Grad school is a great choice for anyone wanting to further their knowledge in a certain field, learn more about the world, and gain a leg up on the competition when it comes to applying for jobs. The search for the proper grad school may be easy for some, but for others, it can be a struggle. I was one of those who struggled, so I’d like to share some of my experience and tips on how to go about making the right decision.
1. Decide what you want out of life.
Here are some questions to help you figure out what I mean: Do you want to travel for your job? Do you want to live and work in the same place? Do you want to work with people? Do you want a family? (Or maybe you already have one). Do you want to make tons of money? Do you want to make a big difference in your community? Will you have time to participate in hobbies that are important to you? Try to make your grad school plans and future employment/career balance with what you want out of life in general.
2. Decide what interests you.
To pursue a grad program, a person doesn’t have to major in that subject in undergrad. It’s okay to change your mind if there’s something else you want to do besides what you originally studied. Sure, there may be some prerequisites involved in order to qualify for admission to that program, but it may be worth it if your passion and interest has shifted.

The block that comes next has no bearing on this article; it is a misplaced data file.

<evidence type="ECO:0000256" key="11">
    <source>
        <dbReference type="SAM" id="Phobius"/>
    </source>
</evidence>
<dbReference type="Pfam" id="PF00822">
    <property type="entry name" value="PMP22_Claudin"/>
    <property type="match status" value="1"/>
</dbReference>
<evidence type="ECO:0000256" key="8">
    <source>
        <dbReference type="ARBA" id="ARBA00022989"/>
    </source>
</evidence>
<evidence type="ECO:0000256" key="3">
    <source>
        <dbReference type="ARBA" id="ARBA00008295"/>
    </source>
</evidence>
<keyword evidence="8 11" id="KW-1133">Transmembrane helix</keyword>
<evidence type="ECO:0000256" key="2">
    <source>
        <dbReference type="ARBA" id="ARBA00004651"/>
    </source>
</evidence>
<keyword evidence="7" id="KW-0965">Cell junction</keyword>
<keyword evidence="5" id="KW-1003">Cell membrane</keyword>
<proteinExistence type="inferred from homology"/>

3. Shadow. Visit. Talk.
Connect with people in the profession or industry. Go spend an hour chatting, or a day shadowing, with them. Get a feel for what it’s like to be in their shoes. Ask questions to help you understand more. Shadowing people in the field is valuable, but it’s also important to visit campuses in which you are interested, and talk with professors or sit in on a class or two. I even made it a point to talk with current students in the programs. In my experience, most people are happy to accommodate for requests to shadow or chat.
Many statistics related to salaries, hours, growth projections, and even satisfaction, are readily available online. The U.S. Bureau of Labor Statistics is a good place to start.
5. Make the decision.
First, make the decision in your mind and live with that for about 10 days to see how it feels. Pretend you already submitted all of the proper documentation and you are all in. If this feels good and you feel confident and happy with where you are heading, then you’ve probably made the right decision for yourself. Go ahead and follow through with applying. However, if you don’t get those feelings of certainty and comfort, then maybe re-evaluate and go back to other considerations. You may end up at the same decision after some discourse, but at least you gave yourself a chance to reconsider.
Trust me. I went through all of this. I visited several different schools related to engineering, international studies and chiropractic. I talked to professors at those schools. I sat in on classes. I talked to current students. I shadowed professionals at work. It wasn’t the easiest decision, but I went through all of the above, and chiropractic won out. Now, with graduation around the corner, I am happy with where I’m at and optimistic about my future.